24 February 2018
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The story about Rene

reneThis book is about RENE who lived in Kalapaluwawa a village in Sri Lanka, the island country off the southern coast of India that was once known as Ceylon.

The book spells out the emotionally compelling story about his mother and the troublesome life she endured living with her husband, how it all ended in the most unusual of ways, her departure for London not being able to say goodbye to her children and not knowing anyone who was out there to meet her. Against all odds in its favour she met her children one by one as grown-ups 15 to 20 years after her departure.

Brian Wicklin is the author. He is the next youngest of the 6 children she gave birth to in her marriage with Basil, who was a building engineer in the government services. She settled down to her role as housewife.

The idea in writing this book has been to find a part of his life that was missing and that was a problem he had to manage by himself throughout his adult life. This story will hopefully convey to others the need for sharing experiences about challenges and struggles as well as failures in overcoming adversity in family life.

The story that is told starts around the early years of the previous century and ends in the Isle of Wight in 1973.

When Brian´s mother came to the Isle of Wight, she was among a handful of Ceylonese residents. But behind Rene Amerasinghe arriving on these shores was a traumatic tale, researched in detail by her son, who lives in Sweden — the youngest but one of her six children from whom she was cruelly and traumatically separated. Her physical journey is traced from Kalapaluwawa, now known as Sri Lanka, to her years on the Island, which ended in 1973. Her emotional journey and those of her children are laid bare too.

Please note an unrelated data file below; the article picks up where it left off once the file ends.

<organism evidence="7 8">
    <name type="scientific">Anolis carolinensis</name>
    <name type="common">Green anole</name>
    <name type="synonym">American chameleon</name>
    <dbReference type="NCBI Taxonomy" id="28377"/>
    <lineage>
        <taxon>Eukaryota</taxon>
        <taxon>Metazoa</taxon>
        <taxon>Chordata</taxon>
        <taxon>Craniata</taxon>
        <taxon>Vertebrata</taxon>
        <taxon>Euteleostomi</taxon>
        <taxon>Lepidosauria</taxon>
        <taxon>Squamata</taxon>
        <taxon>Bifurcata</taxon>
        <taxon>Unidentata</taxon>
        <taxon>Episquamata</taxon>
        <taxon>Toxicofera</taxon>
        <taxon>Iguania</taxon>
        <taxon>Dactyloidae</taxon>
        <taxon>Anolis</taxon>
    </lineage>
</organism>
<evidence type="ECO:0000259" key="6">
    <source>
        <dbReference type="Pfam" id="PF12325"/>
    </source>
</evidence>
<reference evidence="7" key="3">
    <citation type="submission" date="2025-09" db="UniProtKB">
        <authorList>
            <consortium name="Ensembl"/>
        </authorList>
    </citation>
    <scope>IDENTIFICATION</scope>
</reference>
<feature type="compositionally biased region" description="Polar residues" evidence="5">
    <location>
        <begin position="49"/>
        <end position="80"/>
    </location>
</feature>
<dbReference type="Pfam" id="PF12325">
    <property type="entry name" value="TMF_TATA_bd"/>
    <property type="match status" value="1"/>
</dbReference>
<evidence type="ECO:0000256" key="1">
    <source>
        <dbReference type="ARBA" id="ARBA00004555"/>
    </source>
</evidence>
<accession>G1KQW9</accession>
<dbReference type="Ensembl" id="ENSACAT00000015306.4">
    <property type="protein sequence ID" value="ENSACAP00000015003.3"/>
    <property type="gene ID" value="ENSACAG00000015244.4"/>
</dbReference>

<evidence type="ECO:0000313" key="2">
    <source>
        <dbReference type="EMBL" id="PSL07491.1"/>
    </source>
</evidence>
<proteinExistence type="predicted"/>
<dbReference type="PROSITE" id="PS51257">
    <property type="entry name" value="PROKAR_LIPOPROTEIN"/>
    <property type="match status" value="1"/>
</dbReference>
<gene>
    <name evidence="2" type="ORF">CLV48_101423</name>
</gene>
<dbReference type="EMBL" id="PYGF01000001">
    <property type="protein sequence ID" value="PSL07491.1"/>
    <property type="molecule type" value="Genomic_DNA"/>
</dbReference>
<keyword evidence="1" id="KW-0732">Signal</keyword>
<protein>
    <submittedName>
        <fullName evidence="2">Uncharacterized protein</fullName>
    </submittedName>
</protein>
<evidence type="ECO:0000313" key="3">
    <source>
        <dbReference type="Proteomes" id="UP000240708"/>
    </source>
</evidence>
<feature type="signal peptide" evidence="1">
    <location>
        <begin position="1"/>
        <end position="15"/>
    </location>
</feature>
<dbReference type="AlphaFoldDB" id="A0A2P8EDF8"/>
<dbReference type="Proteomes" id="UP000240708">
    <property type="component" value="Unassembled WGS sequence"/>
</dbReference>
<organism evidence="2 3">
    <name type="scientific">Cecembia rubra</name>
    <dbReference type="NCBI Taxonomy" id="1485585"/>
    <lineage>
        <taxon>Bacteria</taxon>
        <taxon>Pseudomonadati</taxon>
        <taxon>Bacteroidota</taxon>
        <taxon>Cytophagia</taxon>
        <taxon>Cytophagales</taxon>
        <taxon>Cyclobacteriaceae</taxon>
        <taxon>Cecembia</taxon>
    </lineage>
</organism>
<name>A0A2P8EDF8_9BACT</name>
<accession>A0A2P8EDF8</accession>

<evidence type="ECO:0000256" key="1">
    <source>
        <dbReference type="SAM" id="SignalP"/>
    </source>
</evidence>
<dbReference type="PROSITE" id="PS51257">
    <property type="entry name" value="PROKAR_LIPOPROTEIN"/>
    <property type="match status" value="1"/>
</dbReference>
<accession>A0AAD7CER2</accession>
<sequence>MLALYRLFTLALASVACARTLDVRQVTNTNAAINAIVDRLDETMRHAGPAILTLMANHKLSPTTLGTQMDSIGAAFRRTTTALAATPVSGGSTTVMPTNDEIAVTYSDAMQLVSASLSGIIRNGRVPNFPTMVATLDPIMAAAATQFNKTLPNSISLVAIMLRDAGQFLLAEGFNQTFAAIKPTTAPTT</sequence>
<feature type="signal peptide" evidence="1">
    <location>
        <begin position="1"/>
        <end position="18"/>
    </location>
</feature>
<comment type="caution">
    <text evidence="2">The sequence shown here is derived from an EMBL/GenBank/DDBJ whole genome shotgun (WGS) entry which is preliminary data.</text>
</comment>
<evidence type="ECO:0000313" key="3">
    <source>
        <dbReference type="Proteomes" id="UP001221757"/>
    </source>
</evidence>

The book describes wonderfully well the story about Rene and her family life in Sri Lanka in the early years of previous century. How she endured a troublesome marriage and the break up of the family in an extra ordinary way.

Rene was young and school educated and she had gathered social values both at school, church and home. She failed to capture her husband's attention about social values in living together and upbringing of their 6 children.

When she came to England there was no one out there to meet her and she left the shores of Ceylon without giving a hug and saying goodbye to her children. Against all odds in its favour she met them one by one as grown ups after 15 - 20 years. How did she feel about meeting the children she gave birth to after all those missing years? This is a very special book and it is well written.

This book is available for readers from Sri Lanka from the Internet book stores;

Amazon USA:

http://www.amazon.com/dp/1505951488

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